As an avid aquaponic gardener I find myself with more waste from trimming, harvesting and ultimately eating my veggies and fruits. Organic waste, as I see it, is in itself a resource that can be used as an input for another cycle in a biosystem so composting was a no brainer. Our composter setup was made using the rejected frame for solar panels, a 55 gallon barrel, and some old longboard trucks and wheels to allow the rotation the compost in the bin. This is all secondary to a few features that let me harvest black soldier flies (BSF). First of all, the 55 gallon barrel has two ~1" diameter holes on the top that allow BSF adults to lay their eggs in the rich compost. After adding some burst cantaloupes and watermelon rinds to the compost I can expect to have about 2 cups of BSF larvae easily picked from the top of the pile in a day or two. There are far easier methods of compost farming BSF on the web that can use the BSF's natural movement to autoharvest bigger quantities, but since I don't need more than 2 cups every other day and don't mind the 10 minutes it takes to pick out the larvae I just work with what I have.
On top of the BSF, which make excellent feed for our fish, a finished batch of compost can be used to make a powerful compost tea foliar spray. Our process consists of taking a 5 gallon bucket, a pillowcase filled with about 1-2 (~1 kg) of finished and mature compost, One ounce of unsulphured organic molasses, and an air compressor with air stones for aeration. We simply steep the compost in the molasses water mixture while adding copious amount of aeration to cultivate beneficial aerobic bacteria and prevent harmful anaerobes from rotting the mixture and causing a stink. The aerobic brewing lasts for 3 days and the final product is filtered through a strainer to be used immediately. The benefits of a compost tea foliar spray are significant. It establishes a healthy bacterial biosphere on the plant to combat bacterial and fungal infections and pests as well as providing a complete nutrient mixture for better growth and flavor.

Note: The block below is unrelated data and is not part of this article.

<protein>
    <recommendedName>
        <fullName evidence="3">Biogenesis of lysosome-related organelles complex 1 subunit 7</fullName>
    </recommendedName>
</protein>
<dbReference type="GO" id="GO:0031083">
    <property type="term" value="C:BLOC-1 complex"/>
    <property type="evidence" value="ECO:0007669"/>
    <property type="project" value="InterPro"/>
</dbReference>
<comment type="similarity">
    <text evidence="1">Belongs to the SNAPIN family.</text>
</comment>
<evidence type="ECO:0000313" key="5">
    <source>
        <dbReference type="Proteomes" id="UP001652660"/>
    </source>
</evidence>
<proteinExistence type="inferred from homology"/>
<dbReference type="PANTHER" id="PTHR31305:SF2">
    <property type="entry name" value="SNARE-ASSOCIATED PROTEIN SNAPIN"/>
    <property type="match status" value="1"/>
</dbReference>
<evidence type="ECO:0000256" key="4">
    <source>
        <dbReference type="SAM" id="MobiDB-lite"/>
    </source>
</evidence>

My favorite part about all of this an overarching principle that the cyclic movement of nutrients and energy is in harmony with nature. Similar to how a dead deer decomposes to feed very grass that sustained its life, it's evident that nature abhors waste so it's in our best interest to follow suite. By constructing systems that use the waste of one process as a resource for another, we can begin to optimize the conservation of nutrients and microbial life all while greatly minimizing waste.